Withdrawing US troops enter Iraq from Syria
US forces withdrawing from northeastern Syria have entered Iraq, but some troops may stay behind in order to help the Kurdish-led Syrian Democratic Forces (SDF) protect oil fields from Islamic State militants. According to US defense chief Mark Esper, the government is considering to keep some troops stationed in the region for this purpose, but “there has been no decision with regard to numbers or anything like that.”
Earlier this month, Turkey invaded northeastern Syria after US President Donald Trump ordered the withdrawal of US troops from the area. While Turkey claims that the campaign aims to fight terrorism in the region and to create a “safe zone,” the main target seems to be the SDF, a US ally that was instrumental in defeating Islamic State in Syria earlier this year. In response, Russia deployed troops to the region in order to prevent a military confrontation between Syria and Turkey. Last week, US Vice President Mike Pence managed to get Erdogan to agree to a cease-fire, although the latter called it a mere “pause.” The arrangement aims to give the SDF the opportunity to withdraw from the region.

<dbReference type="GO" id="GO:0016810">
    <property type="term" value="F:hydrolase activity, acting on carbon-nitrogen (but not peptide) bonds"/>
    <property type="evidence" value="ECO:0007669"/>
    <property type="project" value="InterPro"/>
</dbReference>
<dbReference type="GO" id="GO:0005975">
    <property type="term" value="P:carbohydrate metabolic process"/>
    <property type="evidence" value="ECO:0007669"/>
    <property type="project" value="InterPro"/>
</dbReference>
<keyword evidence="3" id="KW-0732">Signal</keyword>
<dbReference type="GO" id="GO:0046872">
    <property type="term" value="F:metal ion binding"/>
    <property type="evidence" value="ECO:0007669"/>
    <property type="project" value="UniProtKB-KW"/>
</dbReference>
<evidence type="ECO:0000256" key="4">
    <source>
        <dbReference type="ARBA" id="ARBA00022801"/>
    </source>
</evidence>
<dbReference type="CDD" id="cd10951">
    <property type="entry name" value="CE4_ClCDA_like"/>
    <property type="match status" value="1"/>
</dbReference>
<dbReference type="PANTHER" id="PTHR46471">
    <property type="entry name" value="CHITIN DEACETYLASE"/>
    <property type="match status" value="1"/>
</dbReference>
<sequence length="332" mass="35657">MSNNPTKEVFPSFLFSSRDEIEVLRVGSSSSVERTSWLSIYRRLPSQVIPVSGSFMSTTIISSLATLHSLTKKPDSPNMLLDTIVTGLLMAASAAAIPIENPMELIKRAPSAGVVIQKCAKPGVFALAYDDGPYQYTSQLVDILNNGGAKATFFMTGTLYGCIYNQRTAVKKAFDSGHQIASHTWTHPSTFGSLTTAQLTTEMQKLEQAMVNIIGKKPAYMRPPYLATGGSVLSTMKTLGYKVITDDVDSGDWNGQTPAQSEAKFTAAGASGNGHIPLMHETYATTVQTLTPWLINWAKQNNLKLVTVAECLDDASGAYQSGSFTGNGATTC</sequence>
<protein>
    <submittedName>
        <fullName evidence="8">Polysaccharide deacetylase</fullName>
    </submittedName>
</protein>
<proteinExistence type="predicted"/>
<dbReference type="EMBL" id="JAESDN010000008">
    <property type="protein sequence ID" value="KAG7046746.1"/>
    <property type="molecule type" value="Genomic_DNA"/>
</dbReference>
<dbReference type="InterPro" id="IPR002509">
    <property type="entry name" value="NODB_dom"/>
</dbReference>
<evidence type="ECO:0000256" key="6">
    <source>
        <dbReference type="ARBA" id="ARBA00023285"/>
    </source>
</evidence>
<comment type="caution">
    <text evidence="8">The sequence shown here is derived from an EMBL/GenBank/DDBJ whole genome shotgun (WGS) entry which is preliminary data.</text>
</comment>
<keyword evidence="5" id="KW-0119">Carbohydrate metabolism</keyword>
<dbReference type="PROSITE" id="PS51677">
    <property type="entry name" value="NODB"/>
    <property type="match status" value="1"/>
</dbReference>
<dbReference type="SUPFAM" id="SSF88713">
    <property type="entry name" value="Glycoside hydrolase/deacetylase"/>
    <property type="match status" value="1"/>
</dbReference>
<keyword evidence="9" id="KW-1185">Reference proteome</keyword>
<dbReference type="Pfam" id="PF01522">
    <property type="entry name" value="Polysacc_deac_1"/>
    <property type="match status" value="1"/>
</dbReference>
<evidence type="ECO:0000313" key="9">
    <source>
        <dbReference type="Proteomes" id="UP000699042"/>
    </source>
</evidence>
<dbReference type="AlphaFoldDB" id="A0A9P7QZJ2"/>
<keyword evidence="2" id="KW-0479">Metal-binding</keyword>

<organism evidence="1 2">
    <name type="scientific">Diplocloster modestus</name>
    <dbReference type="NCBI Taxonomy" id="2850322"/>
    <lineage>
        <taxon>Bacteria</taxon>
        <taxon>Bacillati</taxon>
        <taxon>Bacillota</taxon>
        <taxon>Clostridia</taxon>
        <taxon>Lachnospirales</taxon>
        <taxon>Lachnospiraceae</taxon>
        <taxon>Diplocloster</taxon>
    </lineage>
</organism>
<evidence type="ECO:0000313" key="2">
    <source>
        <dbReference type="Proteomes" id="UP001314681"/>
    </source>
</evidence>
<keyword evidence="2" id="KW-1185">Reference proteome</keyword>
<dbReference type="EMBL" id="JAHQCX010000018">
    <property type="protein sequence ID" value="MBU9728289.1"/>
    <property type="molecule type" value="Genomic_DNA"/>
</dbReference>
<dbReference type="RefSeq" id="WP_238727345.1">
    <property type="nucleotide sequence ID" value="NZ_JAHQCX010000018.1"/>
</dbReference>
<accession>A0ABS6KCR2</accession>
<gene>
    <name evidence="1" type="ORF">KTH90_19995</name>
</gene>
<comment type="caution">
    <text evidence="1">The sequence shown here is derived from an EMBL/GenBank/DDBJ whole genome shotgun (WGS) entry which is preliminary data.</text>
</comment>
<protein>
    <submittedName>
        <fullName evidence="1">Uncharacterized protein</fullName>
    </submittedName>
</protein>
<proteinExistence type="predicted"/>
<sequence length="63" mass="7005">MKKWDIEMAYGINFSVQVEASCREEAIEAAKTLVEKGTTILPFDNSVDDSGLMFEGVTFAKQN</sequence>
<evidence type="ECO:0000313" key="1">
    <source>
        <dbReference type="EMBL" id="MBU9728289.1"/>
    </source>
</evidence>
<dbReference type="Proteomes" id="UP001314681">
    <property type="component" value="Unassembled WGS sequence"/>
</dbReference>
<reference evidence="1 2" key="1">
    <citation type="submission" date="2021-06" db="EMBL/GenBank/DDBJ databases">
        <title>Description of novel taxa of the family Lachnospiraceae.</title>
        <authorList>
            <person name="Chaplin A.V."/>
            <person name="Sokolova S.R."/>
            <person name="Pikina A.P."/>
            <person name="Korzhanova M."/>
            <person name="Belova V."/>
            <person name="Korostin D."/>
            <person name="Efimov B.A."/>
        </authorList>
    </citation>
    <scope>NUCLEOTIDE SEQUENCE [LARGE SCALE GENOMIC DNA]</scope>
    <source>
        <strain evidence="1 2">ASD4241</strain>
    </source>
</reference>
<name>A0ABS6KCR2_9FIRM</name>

On Monday, Turkish President Recep Tayyip Erdogan claimed that his regime “does not have an eye on any country’s territory” and that they “consider such an accusation as the biggest insult directed to us.” Experts have been warning that the US withdrawal is likely to play into the hands of major US adversaries including Assad, Russia, Iran and the Islamic State.
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